While testing and finals are always stressful, and the Finals Stretch Article covers helpful study strategies to prepare for the big day, it is also valuable to discuss the importance of developing a more proactive approach to long term learning. If a student really engages with and understands material as it is presented, she won’t need to stress (or at least not stress as much) before finals as she will already have a firm grasp of important concepts and their related details. While we are all guilty of cramming at one point or another in our academic careers, the short term gains of memorization for a big test cannot compare with the confidence and knowledge earned from steady, active engagement. With that in mind, here are a few small learning habits that will lead to big learning gains.
Both in class or at home, taking well organized notes offers endless benefits. Whether a student chooses to create an outline, take two-column or Cornell notes, or create a graphical representation of big ideas and their related details, the key to a useful set of notes is structure. They must clearly represent the hierarchy of details for a given topic - big ideas and their related details, key words or figures and their meaning and importance. In addition, notes shouldn’t be overly wordy; students should learn to use symbols and abbreviations, and write in phrases as opposed to complete sentences. Not only will this help students engage more deeply with the material as they are listening and reading, a good set of notes will also serve as an excellent study guide as well. They should be reviewed regularly and utilized as a central part of the test preparation process.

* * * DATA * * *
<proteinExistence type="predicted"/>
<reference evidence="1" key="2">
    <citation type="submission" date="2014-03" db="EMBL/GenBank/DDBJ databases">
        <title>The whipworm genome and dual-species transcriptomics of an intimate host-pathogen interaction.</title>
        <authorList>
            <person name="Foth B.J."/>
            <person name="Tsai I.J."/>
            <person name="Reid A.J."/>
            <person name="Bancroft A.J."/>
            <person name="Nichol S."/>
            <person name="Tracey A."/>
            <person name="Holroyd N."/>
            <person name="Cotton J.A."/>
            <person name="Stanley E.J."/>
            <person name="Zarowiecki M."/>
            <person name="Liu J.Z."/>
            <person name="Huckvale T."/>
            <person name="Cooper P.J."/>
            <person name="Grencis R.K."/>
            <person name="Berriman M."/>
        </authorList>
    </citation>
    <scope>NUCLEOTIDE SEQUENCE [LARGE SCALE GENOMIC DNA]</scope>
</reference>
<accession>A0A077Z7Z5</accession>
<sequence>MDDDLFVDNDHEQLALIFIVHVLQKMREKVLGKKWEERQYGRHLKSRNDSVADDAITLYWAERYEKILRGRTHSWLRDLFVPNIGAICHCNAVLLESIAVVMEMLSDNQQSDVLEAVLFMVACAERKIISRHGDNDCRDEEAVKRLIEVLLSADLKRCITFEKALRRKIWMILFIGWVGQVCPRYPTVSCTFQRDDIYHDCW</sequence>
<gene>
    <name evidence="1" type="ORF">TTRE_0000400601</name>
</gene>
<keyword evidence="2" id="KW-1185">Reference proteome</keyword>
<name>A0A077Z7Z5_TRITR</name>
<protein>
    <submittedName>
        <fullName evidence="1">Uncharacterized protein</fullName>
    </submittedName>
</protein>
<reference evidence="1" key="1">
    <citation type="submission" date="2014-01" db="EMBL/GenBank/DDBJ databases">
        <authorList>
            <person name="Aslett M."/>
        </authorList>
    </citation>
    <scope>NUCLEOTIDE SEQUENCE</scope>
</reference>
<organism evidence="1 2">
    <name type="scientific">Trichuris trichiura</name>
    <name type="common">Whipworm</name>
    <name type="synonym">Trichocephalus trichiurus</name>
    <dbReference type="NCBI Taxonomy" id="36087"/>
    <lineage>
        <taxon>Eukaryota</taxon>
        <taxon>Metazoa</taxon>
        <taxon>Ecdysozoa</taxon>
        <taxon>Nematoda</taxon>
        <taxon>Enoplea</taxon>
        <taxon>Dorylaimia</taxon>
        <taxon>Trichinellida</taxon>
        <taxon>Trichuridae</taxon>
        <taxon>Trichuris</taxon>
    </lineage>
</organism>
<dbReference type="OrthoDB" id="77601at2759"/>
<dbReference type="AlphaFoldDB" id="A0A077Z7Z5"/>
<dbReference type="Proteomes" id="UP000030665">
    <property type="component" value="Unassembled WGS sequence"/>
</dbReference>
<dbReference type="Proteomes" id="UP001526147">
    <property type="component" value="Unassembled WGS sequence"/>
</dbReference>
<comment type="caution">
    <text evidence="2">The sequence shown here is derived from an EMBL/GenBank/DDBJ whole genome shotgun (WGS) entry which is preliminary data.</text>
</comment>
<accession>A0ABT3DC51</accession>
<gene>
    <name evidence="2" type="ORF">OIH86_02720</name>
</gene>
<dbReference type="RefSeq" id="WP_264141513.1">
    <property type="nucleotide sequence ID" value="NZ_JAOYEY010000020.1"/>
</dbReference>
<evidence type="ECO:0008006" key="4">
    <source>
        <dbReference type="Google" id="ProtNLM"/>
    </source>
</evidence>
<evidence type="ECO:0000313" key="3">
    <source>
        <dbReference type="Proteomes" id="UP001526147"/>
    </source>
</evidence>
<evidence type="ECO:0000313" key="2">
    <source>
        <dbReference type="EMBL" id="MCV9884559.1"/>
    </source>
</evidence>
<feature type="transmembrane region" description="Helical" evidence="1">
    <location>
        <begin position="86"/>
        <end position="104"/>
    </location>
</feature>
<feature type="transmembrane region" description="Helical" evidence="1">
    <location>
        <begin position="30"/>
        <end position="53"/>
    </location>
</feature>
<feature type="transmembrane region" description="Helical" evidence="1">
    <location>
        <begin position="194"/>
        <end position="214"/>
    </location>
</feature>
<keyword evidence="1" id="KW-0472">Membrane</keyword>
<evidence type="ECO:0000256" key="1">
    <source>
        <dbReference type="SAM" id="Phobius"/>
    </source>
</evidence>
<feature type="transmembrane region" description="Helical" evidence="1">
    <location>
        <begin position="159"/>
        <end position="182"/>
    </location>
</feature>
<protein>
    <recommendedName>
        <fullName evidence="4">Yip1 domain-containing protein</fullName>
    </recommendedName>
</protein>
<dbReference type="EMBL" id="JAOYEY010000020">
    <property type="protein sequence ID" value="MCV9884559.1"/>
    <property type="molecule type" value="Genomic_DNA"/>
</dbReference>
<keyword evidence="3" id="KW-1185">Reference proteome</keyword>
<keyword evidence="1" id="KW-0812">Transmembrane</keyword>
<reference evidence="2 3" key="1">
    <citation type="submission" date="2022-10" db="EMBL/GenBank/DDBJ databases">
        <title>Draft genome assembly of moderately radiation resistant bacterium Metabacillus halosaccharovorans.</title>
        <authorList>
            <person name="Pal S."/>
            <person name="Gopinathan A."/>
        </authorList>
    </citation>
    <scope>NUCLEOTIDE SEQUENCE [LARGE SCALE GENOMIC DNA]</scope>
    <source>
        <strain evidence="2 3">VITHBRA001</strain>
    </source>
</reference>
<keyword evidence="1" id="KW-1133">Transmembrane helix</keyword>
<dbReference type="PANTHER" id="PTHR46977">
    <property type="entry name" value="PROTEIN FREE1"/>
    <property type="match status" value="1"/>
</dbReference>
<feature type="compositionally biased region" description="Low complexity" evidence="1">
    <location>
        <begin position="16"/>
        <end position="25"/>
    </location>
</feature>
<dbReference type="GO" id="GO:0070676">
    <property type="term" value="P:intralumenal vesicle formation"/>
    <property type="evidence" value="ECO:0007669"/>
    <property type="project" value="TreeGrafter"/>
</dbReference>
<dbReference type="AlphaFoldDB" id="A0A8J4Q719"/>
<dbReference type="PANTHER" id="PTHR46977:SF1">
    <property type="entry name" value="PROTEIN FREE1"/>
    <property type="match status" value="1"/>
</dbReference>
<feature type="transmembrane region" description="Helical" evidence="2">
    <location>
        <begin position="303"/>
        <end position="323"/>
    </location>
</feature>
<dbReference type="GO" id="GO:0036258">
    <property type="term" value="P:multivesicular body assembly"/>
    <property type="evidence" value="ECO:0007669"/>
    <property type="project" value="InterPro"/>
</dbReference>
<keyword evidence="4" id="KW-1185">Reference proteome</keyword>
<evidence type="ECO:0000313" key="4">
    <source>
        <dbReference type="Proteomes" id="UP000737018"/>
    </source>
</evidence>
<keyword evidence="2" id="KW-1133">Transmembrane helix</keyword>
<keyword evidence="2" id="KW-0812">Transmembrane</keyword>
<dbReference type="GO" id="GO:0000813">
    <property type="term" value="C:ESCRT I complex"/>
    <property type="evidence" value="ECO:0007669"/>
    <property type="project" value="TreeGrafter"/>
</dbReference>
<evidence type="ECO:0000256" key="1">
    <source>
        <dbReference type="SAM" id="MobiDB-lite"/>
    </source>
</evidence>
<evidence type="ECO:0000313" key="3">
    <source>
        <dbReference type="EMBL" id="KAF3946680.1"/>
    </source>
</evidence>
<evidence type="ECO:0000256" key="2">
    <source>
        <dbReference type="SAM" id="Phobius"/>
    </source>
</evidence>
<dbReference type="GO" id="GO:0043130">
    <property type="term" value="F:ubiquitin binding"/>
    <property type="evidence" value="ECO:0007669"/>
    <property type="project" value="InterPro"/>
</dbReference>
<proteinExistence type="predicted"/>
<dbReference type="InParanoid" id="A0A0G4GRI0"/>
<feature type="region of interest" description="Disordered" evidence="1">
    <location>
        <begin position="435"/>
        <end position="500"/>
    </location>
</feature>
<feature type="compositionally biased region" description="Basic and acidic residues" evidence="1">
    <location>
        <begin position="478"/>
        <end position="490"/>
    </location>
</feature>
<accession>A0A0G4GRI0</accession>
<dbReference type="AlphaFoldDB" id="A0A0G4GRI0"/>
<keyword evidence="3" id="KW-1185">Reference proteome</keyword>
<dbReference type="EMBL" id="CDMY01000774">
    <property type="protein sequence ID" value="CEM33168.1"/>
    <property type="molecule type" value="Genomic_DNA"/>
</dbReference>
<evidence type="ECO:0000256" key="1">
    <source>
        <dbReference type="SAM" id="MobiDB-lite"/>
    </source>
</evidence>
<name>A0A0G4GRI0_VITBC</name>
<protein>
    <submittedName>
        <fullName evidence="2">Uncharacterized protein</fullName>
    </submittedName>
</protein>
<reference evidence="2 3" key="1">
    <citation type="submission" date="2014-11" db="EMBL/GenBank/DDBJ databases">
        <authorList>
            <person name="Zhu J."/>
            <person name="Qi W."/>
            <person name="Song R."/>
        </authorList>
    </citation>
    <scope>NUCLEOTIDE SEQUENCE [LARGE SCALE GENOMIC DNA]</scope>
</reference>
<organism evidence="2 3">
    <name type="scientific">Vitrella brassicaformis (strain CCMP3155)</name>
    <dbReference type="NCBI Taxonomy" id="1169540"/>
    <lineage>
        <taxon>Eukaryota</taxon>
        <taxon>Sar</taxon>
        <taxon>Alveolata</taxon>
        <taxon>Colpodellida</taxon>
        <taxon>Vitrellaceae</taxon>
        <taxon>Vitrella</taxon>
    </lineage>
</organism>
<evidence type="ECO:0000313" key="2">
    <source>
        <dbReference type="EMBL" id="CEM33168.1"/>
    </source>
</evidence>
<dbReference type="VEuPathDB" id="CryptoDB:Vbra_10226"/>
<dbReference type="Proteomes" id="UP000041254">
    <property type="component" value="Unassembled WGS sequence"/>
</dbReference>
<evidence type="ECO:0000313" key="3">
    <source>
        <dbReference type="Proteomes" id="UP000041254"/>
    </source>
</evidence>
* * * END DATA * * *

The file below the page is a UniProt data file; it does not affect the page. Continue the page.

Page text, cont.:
Active reading was the theme of last month’s posts for a reason! Just like note taking, annotations promote multi-sensory engagement and help students create a road map of sorts to navigate a text and their thoughts about it more easily. A test on an unmarked book can feel impossible to prepare for, and finding information to add to a study guide from a noteless textbook often requires extensive rereading; however, a well annotated text solves both of those problems, plus the material it contains will be better understood thanks to an efficient and effective initial read.
Most students have to take both formative and summative assessments; while the former are more like quizzes or unit tests, the latter come at the end of a semester or year and assess a student’s mastery of all material covered in the class. It is also worth noting that even formative assessments take on summative characteristics as topics covered in previous units are considered to be learned material and thus fair game to include on a quiz or test. When it comes to knowledge, especially with things like formulas or vocabulary, “use it or lose it” could not ring more true. That is why students either need to either be sure to generalize and apply their knowledge (think: using new vocabulary in writing, actively making connections between learned concepts and new material), or actively review their notes and/or study materials on a regular basis. Consistently finding just a little bit of time to engage with material this way will make a summative exam so much less intimidating.